Subprime mortgage catastrophe

by Walter Olson on September 16, 2008

The Andrew Cuomo (as HUD secretary) connection (Wayne Barrett, “Andrew Cuomo and Fannie and Freddie”, Village Voice, Aug. 5)(via Bader, who has much more). I have more on the credit crisis here, here, and here at Point of Law.

Related: Jack Shafer has a bipartisan list of Fannie Mae friends.

{ 9 comments }

1 Nicolas Martin 09.16.08 at 2:11 pm

Now Walter Olson is helping to perpetuate the myth that deregulation precipitated the meltdown? For shame.

2 OBQuiet 09.16.08 at 2:36 pm

I fail to see any mention of deregulation in any of this. If anything, it looks to me like the articles place the blame on the regulators pushing things outside the normal market limits.

3 Todd Rogers 09.16.08 at 3:32 pm

I agree with OBQ. Mr. Martin, would you kindly add some support to your point?

4 Nicolas Martin 09.16.08 at 3:52 pm

The evil of deregulation is, of course, the very point of the article in the socialist Village Voice. Here’s a quote from the linked piece:

“Those are the interests that surrounded Cuomo, who did more to set these forces of unregulated expansion in motion than any other secretary and then boasted about it, presenting his initiatives as crusades for racial and social justice.”

Evil “unregulated expansion.”

There are many articles about this from pro-market sources Mr. Olson could have chosen to link to, but the Village Voice is not among them, and is as persistently pro-regulation as any publication in the country.

5 OBQuiet 09.16.08 at 5:29 pm

Thanks Nicolas,

I confess, I missed that item. Maybe because it was dangerously close to ‘newspeak’ since the article goes on to describe how in this ‘unregulated’ industry

“The 1992 law required HUD’s secretary to make sure housing goals were being met and, every four years, set new goals for Fannie and Freddie.”

That hardly sounds like a deregulated environment.

But who am I to argue with the VV and our free press.

6 Hans Bader 09.17.08 at 10:51 am

My blog post, which Overlawyered linked to, noted that regulation helped CAUSE the mortgage crisis, and did not attack deregulation.

To prove that, I cited three articles, just one of which was from Village Voice. Two of those articles (editorials in the DC Examiner and Investors Business Daily) squarely blamed regulation.

The Village Voice article blamed both regulation (such as affordable housing mandates in the name of racial and social justice that pressured lenders to make risky loans) and the lack of regulation for contributing to the mortgage crisis. It didn’t provide much concrete evidence of the latter causing the mortgage crisis, though.

I cited the Village Voice article because it showed that even a staunchly liberal publication could see the patently obvious role of federal affordable housing mandates, and the Government-Sponsored Enterprises, in spawning the mortgage crisis.

Did the author of the Village Voice article ALSO believe that a lack of regulation, in other respects, contributed to the mortgage crisis?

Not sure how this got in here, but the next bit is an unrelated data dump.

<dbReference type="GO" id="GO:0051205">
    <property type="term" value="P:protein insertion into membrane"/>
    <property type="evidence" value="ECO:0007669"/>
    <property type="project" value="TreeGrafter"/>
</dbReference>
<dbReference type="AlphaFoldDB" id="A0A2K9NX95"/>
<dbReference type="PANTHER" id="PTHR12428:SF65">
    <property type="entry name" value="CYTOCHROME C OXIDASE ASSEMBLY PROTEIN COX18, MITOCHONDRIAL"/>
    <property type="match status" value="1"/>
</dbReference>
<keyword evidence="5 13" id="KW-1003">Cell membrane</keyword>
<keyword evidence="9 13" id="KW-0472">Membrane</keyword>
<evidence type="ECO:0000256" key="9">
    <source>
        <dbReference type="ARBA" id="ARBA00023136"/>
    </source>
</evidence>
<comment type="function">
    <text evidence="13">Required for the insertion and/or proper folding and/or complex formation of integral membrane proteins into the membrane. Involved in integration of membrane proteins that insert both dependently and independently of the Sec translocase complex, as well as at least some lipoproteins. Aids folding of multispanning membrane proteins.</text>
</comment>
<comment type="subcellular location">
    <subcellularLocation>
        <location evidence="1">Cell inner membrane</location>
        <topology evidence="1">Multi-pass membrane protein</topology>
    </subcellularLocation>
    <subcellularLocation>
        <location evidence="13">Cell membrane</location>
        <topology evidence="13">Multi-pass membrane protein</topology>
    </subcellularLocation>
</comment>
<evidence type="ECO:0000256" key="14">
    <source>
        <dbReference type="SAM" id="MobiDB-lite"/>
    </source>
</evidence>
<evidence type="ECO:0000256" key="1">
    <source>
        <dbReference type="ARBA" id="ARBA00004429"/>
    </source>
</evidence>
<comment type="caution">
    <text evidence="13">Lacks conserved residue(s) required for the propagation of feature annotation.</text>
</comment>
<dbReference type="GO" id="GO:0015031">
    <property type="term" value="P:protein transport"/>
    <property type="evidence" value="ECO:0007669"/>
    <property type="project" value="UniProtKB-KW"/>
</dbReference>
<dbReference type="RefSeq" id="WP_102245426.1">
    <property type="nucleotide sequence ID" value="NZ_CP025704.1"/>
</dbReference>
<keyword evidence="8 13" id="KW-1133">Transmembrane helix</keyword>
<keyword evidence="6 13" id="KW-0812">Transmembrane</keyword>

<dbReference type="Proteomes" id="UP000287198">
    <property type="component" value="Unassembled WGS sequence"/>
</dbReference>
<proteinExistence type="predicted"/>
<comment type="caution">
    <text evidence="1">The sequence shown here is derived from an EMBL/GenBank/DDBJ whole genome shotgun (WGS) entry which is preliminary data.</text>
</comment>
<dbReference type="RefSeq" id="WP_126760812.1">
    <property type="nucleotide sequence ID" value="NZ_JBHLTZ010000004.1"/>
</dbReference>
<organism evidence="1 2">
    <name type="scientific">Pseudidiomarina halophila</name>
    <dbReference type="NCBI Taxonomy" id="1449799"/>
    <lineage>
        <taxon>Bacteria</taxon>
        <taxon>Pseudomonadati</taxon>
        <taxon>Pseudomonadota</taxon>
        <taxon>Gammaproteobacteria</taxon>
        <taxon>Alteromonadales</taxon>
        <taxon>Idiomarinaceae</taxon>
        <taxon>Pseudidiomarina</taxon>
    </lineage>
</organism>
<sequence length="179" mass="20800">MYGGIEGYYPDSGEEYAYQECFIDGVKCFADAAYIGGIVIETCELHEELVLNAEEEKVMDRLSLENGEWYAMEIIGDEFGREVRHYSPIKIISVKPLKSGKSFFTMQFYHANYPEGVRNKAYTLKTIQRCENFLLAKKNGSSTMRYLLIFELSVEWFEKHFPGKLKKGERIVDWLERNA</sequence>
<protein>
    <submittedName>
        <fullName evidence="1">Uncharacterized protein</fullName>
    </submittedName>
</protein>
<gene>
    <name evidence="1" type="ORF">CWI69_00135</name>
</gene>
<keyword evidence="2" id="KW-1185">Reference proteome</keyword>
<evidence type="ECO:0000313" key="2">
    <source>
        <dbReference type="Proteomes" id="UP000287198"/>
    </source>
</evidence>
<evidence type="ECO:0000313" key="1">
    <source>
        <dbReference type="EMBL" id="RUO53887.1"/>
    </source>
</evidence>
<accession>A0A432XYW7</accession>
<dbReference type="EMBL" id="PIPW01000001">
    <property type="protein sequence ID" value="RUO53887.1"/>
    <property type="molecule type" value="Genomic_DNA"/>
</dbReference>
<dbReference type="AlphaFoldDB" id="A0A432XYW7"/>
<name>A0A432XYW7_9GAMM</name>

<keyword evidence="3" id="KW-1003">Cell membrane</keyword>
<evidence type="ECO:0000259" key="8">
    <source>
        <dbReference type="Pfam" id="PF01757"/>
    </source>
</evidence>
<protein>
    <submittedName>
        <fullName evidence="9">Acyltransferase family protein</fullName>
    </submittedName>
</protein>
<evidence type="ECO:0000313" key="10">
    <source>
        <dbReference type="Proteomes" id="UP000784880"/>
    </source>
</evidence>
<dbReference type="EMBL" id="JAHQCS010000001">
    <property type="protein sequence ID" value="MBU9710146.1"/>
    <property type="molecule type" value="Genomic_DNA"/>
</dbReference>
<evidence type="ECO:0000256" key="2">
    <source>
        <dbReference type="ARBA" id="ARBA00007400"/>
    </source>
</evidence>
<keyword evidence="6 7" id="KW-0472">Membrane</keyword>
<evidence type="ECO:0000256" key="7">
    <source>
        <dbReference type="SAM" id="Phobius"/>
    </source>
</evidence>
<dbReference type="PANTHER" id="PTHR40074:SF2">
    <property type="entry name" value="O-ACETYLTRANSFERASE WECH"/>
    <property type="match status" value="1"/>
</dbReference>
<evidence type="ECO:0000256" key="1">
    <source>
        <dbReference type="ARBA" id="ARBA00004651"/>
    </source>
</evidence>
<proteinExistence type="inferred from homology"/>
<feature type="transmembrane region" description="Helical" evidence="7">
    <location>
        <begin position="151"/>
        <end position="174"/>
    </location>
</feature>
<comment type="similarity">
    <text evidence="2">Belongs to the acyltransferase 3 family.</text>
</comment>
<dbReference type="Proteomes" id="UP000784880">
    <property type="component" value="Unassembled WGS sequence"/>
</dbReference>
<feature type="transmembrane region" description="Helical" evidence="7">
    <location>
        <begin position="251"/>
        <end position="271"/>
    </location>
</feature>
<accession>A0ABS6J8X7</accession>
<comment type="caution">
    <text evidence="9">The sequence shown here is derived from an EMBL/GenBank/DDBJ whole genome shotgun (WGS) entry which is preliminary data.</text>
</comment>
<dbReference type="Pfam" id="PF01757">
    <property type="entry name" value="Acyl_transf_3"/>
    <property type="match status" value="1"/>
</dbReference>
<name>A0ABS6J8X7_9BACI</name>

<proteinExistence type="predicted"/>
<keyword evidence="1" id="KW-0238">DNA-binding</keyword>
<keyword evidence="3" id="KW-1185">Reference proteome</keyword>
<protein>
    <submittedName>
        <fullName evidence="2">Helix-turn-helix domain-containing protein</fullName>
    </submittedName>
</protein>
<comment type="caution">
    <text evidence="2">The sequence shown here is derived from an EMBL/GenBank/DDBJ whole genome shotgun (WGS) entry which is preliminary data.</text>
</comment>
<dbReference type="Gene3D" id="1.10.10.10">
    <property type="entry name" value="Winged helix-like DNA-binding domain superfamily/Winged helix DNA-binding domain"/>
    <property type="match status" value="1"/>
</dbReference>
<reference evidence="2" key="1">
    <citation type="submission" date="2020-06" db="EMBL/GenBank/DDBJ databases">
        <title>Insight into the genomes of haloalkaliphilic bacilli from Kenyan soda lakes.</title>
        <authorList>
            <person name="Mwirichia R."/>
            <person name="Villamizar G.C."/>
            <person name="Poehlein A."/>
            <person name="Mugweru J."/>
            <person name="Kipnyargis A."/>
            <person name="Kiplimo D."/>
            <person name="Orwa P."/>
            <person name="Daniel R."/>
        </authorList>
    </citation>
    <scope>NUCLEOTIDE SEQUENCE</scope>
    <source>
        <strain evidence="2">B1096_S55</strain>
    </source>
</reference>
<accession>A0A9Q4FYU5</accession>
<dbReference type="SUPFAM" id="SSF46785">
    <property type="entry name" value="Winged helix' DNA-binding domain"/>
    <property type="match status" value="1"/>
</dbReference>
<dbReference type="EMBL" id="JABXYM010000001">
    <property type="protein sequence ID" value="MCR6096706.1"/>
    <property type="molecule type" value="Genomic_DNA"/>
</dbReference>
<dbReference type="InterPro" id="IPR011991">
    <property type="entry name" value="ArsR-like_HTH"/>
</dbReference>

Yeah. It’s a liberal publication, right? What do you expect. A liberal publication wanting more regulation of some kind isn’t newsworthy or worthy of citation. It’s like a dog biting a man.

But a liberal publication like the Village Voice admitting that regulation (like affordable-housing mandates) contributed to the mortgage crisis — that IS news. It’s like a man biting a dog.

(I should note, by the way, that although government regulation helped spawn the mortgage meltdown, there was plenty of stupidity by purely private actors in the marketplace, driven by herd instinct. Alas, government regulators shared that herd instinct, as they usually do, and generally made matters worse, rather than better, encouraging risky lending in the name of “affordable housing,” increasing homeownership rates, and “diversity”).

7 Walter Olson 09.17.08 at 11:16 am

I don’t know whether this comes as a surprise to Nicolas, but I link every day to articles whose ideological premises I don’t necessarily share. In this case it’s news worth knowing that the sitting NY attorney general, who from his position you’d expect to be hip-deep in legal efforts to clean up after the housing finance disaster, has a long backstory of involvement with some of the major players in that disaster. Wayne Barrett and I no doubt disagree on a great deal, but he’s provided one convenient jumping-off point for those trying to understand that backstory.

8 Todd Rogers 09.17.08 at 11:59 am

This “crisis” as it’s called in the drive-bys – I call it a correction, just goes on to bolster my long held belief that in financial transactions, both the borrower and lender should do a thorough analysis and mutual due diligence to ensure the deal is smart. I mean, how difficult is it to build a simple self-cash flow statement which accurately reflects your personal state of affairs and whether or not in two to three years you will be able to handle a jump in monthly expenses? Too many people bought in to Citi’s “Live Richly” ad campaign a few years back. When my Lexus-driving friends ask me why I still drive a Honda, I just kind of chuckle. I’ll buy a Lexus, for example, when I can afford to buy ten of them.

9 Nicolas Martin 09.17.08 at 1:47 pm

I know that the site has links to articles whose ideological premises Mr. Olson doesn’t share, but why in this case? Americans have enough access to articles promoting financial regulation without Overlawyered piling on. What they need are pointers to some of the fine articles which explain why free markets will function better (and more ethically) to solve this problem. If Overlawyered is going to stretch this far to the perimeter of legal issues, I’d hope that the information linked would have extraordinary intellectual merit.

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